• The anterior leaflet is the larger of the two leaflets, and is divided into the zone of attachment to the annulus, the 'translucent' zone and the 'rough' zone, where the chordae tendinae are attached to the ventricular side of the leaflet and into the free margin
  • The posterior leaflet is divided into three parts: posteromedial or right, intermediate and anterolateral or left
  • Although the posterior leaflet is attached to almost two thirds of the circumference, and its area is significantly larger than the area of the anterior leaflets, it participates to a lesser extent in closure of the mitral orifice
  • Both leaflets meet each other at the two commissures (posteromedial and anterolateral)
  • On the leaflets, the majority of the chordae insert either at the free margin or behind the free margin at the ventricular side (rough zone)

  • Aortic valve (Valva Aortae)
  • The aortic root is composed of the annulus, commissures, interleaflet triangles (trigones), sinuses of Valsalva, sinotubular junction and 3 leaflets (Ann Cardiothorac Surg 2013;2:53)
  • Supports the aortic valve and forms the anatomic boundary between the left ventricle and the aorta
  • Commissure:
    • Apex of the crown-like annulus where the two leaflets are attached to the aortic wall at the height of the sinotubular junction
    • The commissure between the right and left coronary leaflets is positioned anteriorly and is more or less opposite to the corresponding commissure of the pulmonary valve
    • The commissures have a fibrous structure and suspend the valve leaflets
  • Leaflets:
    • Originally named according to their anatomical position as anterior and posterior right and left leaflet (British Terminology Anatomical System) or anterior and right and left posterior leaflet (International Terminology Nomenclatura Anatomica)
    • In the 1950s, surgeons adopted the simpler terminology of non coronary leaflet, right coronary leaflet and left coronary leaflet, based on their relationship to the coronary ostia
    • The triangle between the right and non-coronary sinuses is in direct continuity with the membranous septum proximally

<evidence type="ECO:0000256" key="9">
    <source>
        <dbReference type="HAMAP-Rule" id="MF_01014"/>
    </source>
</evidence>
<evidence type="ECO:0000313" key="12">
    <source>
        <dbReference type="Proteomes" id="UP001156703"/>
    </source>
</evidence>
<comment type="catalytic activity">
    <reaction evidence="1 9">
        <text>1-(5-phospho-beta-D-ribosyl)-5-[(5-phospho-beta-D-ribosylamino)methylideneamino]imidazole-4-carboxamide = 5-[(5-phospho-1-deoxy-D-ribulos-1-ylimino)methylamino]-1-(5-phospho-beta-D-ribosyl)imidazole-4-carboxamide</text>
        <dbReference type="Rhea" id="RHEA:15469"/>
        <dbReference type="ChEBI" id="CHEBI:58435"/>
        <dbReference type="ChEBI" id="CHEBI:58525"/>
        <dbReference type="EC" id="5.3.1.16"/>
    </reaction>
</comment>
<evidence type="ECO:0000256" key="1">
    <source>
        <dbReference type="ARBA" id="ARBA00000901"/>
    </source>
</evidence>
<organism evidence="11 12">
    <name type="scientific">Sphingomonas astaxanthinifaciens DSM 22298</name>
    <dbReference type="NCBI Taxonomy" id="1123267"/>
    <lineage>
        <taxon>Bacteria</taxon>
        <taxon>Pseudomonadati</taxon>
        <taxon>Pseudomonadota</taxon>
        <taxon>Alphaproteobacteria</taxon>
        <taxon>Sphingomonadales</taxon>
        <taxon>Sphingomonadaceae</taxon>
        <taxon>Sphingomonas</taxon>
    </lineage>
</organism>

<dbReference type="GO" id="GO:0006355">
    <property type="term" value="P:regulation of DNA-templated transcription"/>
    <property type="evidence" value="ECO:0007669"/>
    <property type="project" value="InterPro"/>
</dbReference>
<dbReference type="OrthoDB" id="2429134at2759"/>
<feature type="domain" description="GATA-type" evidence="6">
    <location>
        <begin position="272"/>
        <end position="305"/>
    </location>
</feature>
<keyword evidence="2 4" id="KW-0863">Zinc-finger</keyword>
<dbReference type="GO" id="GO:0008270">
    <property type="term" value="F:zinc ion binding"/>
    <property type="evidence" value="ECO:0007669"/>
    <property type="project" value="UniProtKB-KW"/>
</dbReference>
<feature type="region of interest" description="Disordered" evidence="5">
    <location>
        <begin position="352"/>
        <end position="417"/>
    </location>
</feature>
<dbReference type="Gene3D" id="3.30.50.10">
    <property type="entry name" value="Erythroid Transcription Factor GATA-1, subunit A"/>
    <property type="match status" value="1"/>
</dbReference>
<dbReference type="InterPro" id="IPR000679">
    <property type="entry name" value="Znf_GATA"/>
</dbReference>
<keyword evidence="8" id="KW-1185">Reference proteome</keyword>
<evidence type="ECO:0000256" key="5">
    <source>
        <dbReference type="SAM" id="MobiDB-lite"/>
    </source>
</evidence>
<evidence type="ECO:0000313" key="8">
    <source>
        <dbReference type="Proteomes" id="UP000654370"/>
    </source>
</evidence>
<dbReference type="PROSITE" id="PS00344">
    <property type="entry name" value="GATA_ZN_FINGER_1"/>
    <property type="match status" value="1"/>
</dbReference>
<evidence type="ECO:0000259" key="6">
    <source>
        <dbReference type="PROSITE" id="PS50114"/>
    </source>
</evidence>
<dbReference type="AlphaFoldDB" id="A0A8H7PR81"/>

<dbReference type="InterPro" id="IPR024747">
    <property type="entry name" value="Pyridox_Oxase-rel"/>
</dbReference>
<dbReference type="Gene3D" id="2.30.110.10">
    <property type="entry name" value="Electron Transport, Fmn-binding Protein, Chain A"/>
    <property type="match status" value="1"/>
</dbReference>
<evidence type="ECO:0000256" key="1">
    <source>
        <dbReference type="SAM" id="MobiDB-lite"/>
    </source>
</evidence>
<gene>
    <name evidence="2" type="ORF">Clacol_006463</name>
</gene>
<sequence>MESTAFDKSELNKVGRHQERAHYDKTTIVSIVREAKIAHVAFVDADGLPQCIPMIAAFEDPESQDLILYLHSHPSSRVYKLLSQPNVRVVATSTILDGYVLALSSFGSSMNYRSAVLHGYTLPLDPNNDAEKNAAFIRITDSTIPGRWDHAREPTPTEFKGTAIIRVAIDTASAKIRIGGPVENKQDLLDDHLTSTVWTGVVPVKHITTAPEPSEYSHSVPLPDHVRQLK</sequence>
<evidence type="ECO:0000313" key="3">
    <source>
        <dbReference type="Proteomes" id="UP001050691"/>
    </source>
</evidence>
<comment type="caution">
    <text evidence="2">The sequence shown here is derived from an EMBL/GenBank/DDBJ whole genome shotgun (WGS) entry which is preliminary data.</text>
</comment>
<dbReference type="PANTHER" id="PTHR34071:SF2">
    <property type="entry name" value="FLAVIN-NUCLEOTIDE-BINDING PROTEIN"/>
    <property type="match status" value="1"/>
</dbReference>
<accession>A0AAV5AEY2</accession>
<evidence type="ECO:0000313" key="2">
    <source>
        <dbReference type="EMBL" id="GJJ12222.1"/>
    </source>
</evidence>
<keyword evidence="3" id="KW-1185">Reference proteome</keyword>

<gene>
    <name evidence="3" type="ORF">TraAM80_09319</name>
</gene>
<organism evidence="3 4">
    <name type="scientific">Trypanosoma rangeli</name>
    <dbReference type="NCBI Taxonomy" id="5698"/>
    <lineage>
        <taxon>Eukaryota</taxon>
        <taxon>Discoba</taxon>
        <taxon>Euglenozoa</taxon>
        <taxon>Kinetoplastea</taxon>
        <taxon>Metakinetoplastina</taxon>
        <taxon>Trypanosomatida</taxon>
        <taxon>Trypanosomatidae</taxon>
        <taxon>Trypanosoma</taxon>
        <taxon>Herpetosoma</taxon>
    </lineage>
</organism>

• The bundle of His, coming from the anterior extension of the AV node, penetrates through the central fibrous body just below the inferior margin of the membranous ventricular septum at the crest of the muscular ventricular septum under this triangle; it is closely related to the septal leaflet of the tricuspid valve
    • Aortic valve leaflet consist of four components: hinge, belly, coapting surface, lannula with the noduli of Arantii
Gross images
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The four heart valves

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Tricuspid valve

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Isolated tricuspid valve

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Pulmonary valve

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Mitral valve and aortic root

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Mitral leaflets

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Mirtal valve apparatus

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Mitral valve
commissural
chordae tendinae

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Aortic value, right coronary leaflet

Microscopic (histologic) description
    Tricuspid valve:
    • The leaflets are composed of a fiber skeleton and an endocardial surface
    • The atrial layer of the endocardium shows a smooth surface, and is a monolayer of endothelium
    • These cells are interconnected in various fashions
    • They show either a straight border interlocked with each other, or 'roof tile'-like overlaps
    • The endothelium is underlined by a basal membrane, composed of an osmiophilic lamina densa and an osmiophobic lamina rara
    • The lamina spongiosa is composed of loosely arranged layer of connective tissue
    • The lamina fibrosa is composed of dense collagenous fibers which form a solid plane